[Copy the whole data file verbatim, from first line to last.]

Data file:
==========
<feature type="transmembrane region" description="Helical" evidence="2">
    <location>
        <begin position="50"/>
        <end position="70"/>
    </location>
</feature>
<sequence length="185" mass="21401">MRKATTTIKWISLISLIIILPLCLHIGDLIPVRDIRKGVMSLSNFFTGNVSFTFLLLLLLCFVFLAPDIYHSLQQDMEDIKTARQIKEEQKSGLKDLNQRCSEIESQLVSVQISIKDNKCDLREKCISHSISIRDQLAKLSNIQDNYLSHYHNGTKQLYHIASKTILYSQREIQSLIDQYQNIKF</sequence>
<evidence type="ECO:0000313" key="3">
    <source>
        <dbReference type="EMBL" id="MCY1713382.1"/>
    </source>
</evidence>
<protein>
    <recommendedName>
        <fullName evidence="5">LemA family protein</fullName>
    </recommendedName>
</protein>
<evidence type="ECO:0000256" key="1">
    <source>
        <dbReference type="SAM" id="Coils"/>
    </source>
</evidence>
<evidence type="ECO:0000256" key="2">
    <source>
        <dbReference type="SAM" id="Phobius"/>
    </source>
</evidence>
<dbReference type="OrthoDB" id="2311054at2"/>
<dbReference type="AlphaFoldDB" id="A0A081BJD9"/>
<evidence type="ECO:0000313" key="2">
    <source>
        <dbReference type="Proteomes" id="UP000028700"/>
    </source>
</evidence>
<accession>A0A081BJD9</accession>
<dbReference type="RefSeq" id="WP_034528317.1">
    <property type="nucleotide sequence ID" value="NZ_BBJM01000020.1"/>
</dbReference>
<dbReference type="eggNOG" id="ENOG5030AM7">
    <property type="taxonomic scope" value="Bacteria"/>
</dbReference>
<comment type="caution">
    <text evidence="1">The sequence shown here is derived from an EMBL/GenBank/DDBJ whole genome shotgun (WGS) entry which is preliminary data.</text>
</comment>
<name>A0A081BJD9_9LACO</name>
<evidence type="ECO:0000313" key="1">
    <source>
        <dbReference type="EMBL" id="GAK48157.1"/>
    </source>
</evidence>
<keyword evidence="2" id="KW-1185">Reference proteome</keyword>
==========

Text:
<feature type="transmembrane region" description="Helical" evidence="2">
    <location>
        <begin position="50"/>
        <end position="70"/>
    </location>
</feature>
<sequence length="185" mass="21401">MRKATTTIKWISLISLIIILPLCLHIGDLIPVRDIRKGVMSLSNFFTGNVSFTFLLLLLLCFVFLAPDIYHSLQQDMEDIKTARQIKEEQKSGLKDLNQRCSEIESQLVSVQISIKDNKCDLREKCISHSISIRDQLAKLSNIQDNYLSHYHNGTKQLYHIASKTILYSQREIQSLIDQYQNIKF</sequence>
<evidence type="ECO:0000313" key="3">
    <source>
        <dbReference type="EMBL" id="MCY1713382.1"/>
    </source>
</evidence>
<protein>
    <recommendedName>
        <fullName evidence="5">LemA family protein</fullName>
    </recommendedName>
</protein>
<evidence type="ECO:0000256" key="1">
    <source>
        <dbReference type="SAM" id="Coils"/>
    </source>
</evidence>
<evidence type="ECO:0000256" key="2">
    <source>
        <dbReference type="SAM" id="Phobius"/>
    </source>
</evidence>
<dbReference type="OrthoDB" id="2311054at2"/>
<dbReference type="AlphaFoldDB" id="A0A081BJD9"/>
<evidence type="ECO:0000313" key="2">
    <source>
        <dbReference type="Proteomes" id="UP000028700"/>
    </source>
</evidence>
<accession>A0A081BJD9</accession>
<dbReference type="RefSeq" id="WP_034528317.1">
    <property type="nucleotide sequence ID" value="NZ_BBJM01000020.1"/>
</dbReference>
<dbReference type="eggNOG" id="ENOG5030AM7">
    <property type="taxonomic scope" value="Bacteria"/>
</dbReference>
<comment type="caution">
    <text evidence="1">The sequence shown here is derived from an EMBL/GenBank/DDBJ whole genome shotgun (WGS) entry which is preliminary data.</text>
</comment>
<name>A0A081BJD9_9LACO</name>
<evidence type="ECO:0000313" key="1">
    <source>
        <dbReference type="EMBL" id="GAK48157.1"/>
    </source>
</evidence>
<keyword evidence="2" id="KW-1185">Reference proteome</keyword>